The Hijras In Serena Nanda's Neither Man Nor Woman

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Serena Nanda 's Neither Man Nor Woman is an ethnographic study about the lives of Indian men known as the hijras. Through interaction with the hijras and her study of Indian culture, Nanda provides a glimps into a unique society and lifestyle. Nanada goes into specific detail about the lives of hijras beginning with the process to become a hijra, their lives and their treatment and placement within Indian culture. Nanda's defines the hijras as “...the name given to a full-time female impersonator who is a member of a traditional social organization, part cult and part caste, of hijras, who worship the goddess Bahuchara Mata. Hijras may be eunuchs with partial surgical sex reassignment; their sexuoerotic role is as women with men.” (Nanda) Hijras are (typically) castrated Indian men who self identify as women or of neither gender “As ritual performers, they are…show more content…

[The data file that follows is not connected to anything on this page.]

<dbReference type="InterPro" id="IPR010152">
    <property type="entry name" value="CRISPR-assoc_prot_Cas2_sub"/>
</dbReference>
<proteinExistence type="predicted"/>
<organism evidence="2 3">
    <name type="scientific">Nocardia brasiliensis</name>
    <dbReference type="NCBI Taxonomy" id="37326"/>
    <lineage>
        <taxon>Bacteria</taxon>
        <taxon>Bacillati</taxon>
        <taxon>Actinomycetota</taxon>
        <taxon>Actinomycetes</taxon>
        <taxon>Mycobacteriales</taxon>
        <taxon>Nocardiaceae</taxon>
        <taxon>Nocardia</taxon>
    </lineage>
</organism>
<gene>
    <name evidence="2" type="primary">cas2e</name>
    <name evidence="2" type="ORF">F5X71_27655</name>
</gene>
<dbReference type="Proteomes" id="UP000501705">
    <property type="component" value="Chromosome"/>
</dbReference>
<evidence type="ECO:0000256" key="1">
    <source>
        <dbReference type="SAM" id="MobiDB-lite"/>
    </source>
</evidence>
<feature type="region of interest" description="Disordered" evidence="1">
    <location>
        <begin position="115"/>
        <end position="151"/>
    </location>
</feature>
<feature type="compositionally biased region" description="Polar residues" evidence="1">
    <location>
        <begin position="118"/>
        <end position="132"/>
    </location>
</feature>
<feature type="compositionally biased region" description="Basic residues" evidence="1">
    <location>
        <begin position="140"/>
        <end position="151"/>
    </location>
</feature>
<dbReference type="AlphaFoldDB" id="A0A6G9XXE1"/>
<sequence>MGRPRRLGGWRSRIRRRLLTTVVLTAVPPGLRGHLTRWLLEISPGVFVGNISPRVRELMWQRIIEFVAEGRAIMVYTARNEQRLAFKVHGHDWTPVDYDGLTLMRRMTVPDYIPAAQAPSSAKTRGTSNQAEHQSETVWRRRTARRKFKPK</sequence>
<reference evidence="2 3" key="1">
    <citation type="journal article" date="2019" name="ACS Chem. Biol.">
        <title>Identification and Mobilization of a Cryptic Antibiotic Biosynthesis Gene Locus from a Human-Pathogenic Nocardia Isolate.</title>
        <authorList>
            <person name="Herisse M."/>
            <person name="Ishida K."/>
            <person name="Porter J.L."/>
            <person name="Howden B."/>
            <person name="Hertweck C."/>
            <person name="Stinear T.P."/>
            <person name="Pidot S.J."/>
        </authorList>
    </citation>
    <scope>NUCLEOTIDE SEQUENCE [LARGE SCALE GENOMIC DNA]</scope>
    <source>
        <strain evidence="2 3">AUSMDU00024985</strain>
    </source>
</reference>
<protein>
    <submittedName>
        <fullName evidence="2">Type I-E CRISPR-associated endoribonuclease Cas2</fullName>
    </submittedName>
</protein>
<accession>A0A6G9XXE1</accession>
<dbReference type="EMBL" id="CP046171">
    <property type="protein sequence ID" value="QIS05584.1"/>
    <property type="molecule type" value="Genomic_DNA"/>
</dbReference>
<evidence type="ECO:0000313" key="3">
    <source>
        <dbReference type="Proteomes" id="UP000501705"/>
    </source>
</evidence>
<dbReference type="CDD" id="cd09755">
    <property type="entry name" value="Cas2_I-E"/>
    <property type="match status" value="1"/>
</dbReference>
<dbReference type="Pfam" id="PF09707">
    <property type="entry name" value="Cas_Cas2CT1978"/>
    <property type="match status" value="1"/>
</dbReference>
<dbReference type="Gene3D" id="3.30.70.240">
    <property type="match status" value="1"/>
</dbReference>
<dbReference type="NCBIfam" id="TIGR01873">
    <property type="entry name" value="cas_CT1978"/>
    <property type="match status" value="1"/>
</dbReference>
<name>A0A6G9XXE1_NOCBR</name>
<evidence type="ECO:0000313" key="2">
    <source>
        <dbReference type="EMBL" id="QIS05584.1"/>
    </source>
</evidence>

Throughout Neither Man Nor Woman, Nanda interviews hijras and intoduces the reader to a life changed by infertility. The life of a hijra begins when a man is unable to produce childern. In chapter 2 Nanda introduces Lakshimi, “...a beautiful young hijra dancer, who had undergone the emasculation operation a year before I met her, said, "I was born a man, but not a perfect man." Nanda the introduces Neelam “... a transvestite homosexual who had not yet had the emasculation operation, told me, " I was born a man, but my male organ did not work properly so I became a hijra.” (Nanda 15-16) The reader also encounters Salima, an hijra who as was born “intersexed” (a person whose genitalia is neith male or female.) Because of her condition, emasculation was not required for Salima. She like others, began the life of a hijra at a young age beteween 10-13 years old. (Nanda
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